Cleveland Clinic breaks ground on expansion of Cole Eye Institute

The expansion includes the construction of the Jeffrey and Patricia Cole Building at Cole Eye Institute and renovation of the existing building.

The Cleveland Clinic on Friday held a ceremonial groundbreaking for the construction of the 150,000-square-foot Jeffrey and Patricia Cole Building at Cole Eye Institute.

The project also will include the renovation of the existing 130,000-square-foot Cole Eye Institute building constructed in 1999, according to a news release.

According to the clinic, the $177 million renovation and four-story new structure will be focused on a team-based operating model to improve access for patients, increase capabilities and enhance patient experience. The new facility will feature an ophthalmic surgical center that will include 12 operating rooms, three refractive surgery procedure rooms and 50 eye exam rooms.

The two buildings will be connected to create an integrated eye center designed to deliver an outstanding patient experience, as well as leading edge eye care, research and education.

Cole Eye Institute is among the world’s most advanced eye centers and a leader in ophthalmologic research. It is consistently ranked in the top 10 in the nation by U.S. News & World Report. Cole Eye serves more than 330,000 patients annually – among the highest volumes in the nation. The institute includes more than 140 staff physicians and researchers who diagnose, treat and investigate all conditions of the eye, including macular degeneration, cataracts, glaucoma and diabetic retinopathy.

“This project is rooted in our vision to make Cleveland Clinic the best place for care anywhere,” Cleveland Clinic CEO and President Tom Mihaljevic, MD, said in a news release. “Through expanded facilities, we can improve access and touch more lives, which we see as our ethical imperative. The world looks to us for innovative solutions and projects like this that position Cleveland Clinic to thrive in today’s complex healthcare environment.”

According to the clinic news release, the project is funded by a gift of $31.5 million from Jeffrey A. Cole and his wife Patricia O’Brien Cole.

The clinic noted that Cole and his company Cole National, which at one time was the world’s largest provider of commercial vision care services and based in Cleveland for 60 years, also contributed the lead gift that established the Cole Eye Institute in 1999.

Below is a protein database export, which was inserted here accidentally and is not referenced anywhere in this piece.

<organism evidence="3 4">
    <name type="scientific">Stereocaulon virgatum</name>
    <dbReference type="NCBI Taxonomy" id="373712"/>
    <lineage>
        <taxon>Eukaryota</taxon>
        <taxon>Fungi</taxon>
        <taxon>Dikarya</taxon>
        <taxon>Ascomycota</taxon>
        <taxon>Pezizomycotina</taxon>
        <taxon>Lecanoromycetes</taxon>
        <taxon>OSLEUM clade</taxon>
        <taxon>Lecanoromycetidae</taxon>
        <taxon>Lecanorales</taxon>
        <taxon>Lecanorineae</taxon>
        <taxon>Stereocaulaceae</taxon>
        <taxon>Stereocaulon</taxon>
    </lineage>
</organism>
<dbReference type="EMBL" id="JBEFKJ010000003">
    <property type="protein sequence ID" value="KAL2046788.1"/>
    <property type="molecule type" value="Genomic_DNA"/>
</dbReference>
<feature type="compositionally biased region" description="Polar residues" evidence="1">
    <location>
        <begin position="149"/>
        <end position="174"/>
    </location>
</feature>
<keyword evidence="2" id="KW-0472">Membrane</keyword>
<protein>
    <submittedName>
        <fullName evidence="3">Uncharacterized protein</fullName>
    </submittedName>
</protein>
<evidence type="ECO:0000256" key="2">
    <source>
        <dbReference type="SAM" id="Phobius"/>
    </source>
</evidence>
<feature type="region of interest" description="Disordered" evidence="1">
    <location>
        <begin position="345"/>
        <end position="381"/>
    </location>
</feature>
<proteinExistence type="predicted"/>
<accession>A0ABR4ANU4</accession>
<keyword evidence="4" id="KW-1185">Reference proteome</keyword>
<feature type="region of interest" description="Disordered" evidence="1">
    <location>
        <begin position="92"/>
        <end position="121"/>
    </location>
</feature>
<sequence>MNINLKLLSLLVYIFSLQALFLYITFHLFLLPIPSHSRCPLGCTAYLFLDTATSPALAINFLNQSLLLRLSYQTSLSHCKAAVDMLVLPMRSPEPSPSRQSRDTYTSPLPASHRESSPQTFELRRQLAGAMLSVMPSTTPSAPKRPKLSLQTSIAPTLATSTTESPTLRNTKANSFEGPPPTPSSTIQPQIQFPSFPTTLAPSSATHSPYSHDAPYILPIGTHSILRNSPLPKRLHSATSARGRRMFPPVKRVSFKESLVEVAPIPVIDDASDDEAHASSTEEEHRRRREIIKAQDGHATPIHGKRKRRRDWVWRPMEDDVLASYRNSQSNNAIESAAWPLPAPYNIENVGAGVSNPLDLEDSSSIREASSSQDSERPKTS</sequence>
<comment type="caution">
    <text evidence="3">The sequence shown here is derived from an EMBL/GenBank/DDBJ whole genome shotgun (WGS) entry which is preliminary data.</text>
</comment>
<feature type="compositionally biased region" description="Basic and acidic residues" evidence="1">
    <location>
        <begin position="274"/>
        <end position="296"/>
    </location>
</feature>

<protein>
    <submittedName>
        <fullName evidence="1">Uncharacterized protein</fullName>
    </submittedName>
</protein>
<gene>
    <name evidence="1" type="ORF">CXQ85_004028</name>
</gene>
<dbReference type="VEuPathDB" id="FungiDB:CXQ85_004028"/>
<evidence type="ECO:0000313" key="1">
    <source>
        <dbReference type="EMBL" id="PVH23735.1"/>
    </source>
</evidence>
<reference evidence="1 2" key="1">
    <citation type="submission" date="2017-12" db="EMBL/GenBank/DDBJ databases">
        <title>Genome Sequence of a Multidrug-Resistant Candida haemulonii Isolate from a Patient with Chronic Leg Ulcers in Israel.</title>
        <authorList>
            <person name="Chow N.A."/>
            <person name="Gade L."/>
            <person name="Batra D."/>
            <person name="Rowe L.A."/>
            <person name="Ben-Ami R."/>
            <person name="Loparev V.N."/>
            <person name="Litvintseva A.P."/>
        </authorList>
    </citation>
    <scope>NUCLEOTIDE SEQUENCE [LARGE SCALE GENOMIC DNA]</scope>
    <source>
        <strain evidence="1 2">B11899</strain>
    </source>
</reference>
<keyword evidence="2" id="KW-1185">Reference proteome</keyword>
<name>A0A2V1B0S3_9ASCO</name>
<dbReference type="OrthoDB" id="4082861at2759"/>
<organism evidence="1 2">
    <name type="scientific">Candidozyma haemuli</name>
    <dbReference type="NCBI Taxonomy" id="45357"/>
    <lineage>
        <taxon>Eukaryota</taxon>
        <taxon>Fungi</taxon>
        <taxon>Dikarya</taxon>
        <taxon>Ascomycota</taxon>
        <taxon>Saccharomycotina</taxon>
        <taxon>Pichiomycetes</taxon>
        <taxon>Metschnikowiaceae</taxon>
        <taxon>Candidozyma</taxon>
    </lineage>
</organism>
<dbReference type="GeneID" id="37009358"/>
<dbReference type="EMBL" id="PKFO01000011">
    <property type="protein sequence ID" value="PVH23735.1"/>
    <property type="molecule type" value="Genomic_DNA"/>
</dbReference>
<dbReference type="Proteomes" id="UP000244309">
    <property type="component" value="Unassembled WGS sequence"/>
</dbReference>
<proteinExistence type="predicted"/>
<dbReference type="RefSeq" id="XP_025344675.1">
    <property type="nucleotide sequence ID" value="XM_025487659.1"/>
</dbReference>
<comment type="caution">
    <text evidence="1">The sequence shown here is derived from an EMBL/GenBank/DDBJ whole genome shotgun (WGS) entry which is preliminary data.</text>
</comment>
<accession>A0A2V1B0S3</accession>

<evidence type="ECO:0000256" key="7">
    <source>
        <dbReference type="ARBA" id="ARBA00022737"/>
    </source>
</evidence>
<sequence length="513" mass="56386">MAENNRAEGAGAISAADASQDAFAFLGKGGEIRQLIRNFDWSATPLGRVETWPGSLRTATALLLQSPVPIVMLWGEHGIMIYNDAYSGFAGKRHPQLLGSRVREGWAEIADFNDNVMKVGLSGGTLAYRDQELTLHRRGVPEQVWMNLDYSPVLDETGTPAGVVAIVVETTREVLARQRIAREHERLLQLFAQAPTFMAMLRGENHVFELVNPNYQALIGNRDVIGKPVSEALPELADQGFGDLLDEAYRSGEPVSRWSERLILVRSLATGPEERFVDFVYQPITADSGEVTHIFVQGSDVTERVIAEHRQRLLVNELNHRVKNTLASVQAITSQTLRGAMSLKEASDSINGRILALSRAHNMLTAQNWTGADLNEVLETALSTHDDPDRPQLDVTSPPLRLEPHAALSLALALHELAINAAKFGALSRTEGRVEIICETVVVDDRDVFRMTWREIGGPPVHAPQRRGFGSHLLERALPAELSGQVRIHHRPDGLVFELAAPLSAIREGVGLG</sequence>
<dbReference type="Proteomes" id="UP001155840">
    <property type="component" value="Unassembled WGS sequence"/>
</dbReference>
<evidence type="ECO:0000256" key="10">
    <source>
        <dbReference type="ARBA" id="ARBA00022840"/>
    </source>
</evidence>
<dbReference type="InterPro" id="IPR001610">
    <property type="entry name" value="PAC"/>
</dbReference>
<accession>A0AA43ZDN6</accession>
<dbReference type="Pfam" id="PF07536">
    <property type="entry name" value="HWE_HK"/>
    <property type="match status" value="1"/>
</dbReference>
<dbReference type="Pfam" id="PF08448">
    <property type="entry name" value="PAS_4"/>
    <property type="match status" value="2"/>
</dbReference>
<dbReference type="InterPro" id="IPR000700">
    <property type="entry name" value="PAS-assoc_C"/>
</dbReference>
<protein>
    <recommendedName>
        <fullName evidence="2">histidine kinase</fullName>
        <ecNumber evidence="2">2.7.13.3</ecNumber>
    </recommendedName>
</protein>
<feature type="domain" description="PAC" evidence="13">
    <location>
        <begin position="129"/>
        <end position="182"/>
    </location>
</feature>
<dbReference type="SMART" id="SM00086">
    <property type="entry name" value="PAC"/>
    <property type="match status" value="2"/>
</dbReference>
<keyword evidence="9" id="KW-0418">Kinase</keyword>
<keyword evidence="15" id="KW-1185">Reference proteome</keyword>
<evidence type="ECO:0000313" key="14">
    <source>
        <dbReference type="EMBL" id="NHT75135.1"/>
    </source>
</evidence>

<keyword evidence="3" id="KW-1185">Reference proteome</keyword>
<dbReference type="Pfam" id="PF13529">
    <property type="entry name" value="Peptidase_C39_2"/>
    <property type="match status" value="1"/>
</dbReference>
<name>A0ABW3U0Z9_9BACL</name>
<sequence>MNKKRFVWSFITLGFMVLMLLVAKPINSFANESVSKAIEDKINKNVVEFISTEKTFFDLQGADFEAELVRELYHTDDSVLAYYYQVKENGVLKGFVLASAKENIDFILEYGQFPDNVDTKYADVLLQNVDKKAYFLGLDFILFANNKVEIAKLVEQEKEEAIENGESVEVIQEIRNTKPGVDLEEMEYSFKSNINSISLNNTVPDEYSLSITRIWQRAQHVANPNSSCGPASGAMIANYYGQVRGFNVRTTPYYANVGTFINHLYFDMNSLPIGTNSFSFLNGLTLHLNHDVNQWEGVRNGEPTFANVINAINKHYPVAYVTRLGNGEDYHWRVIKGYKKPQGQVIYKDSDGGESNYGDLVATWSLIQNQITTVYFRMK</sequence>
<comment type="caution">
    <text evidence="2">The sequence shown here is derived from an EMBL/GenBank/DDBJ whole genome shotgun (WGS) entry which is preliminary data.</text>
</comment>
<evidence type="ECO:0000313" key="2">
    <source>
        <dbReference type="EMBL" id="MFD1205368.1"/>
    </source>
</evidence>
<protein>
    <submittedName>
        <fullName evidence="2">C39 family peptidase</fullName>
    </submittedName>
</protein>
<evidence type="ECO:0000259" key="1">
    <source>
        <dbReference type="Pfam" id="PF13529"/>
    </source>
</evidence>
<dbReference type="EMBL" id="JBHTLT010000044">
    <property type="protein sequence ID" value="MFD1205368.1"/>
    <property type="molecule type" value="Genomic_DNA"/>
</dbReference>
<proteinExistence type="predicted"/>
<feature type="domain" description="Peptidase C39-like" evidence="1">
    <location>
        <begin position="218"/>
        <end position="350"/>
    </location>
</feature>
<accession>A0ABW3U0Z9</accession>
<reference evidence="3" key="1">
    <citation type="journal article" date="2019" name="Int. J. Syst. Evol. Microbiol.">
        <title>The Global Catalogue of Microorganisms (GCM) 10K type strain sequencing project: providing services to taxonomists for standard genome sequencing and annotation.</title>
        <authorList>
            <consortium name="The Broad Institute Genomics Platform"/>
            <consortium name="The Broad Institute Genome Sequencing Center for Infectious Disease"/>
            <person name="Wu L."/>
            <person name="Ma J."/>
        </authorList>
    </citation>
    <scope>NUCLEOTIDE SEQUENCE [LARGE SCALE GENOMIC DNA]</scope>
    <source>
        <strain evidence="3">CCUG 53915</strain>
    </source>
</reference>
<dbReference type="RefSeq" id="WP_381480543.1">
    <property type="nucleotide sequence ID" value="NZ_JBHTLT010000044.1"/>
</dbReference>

“It has been a long journey since 1999 to today’s groundbreaking,” Jeffrey Cole said in a statement. “But it marks the opportunity for Cole Eye to further serve more patients in need of eye care and to become the number one program in the nation.”

Moreover, the clinic noted in the release that philanthropy has been critical to the expansion with $125 million raised to support this project, including funds for capital expenses and expanding patient care, research and education.

“The expansion of Cole Eye Institute has been fueled by our exponential growth over the past decade,” Daniel F. Martin, MD, chairman of Cole Eye Institute and the Barbara and A. Malachi Mixon III Institute Chair of Ophthalmology, said in a news release. “This new leading-edge facility will allow our caregivers to continue providing exceptional clinical care and to facilitate innovative breakthroughs in research.”

As part of the project, plans also call for the expansion of the Louise Timken Ophthalmic Education Center, which will facilitate growth of eye research, an expanded education and training simulation center and centralization of multiple ophthalmology research labs. The space will also feature a new Center of Excellence in Ophthalmic Imaging.

The Cole Eye Institute leadership board, comprised of 14 community leaders, was instrumental in helping to move this project forward. Led by Carole Hoover and the late Mal Mixon, the group of advisors was very supportive of this work.

Designed by Bostwick Design Partnership and HGA, and constructed by Whiting-Turner Construction, the project is expected to begin by late summer with completion at the end of 2025. Patient care will continue during construction.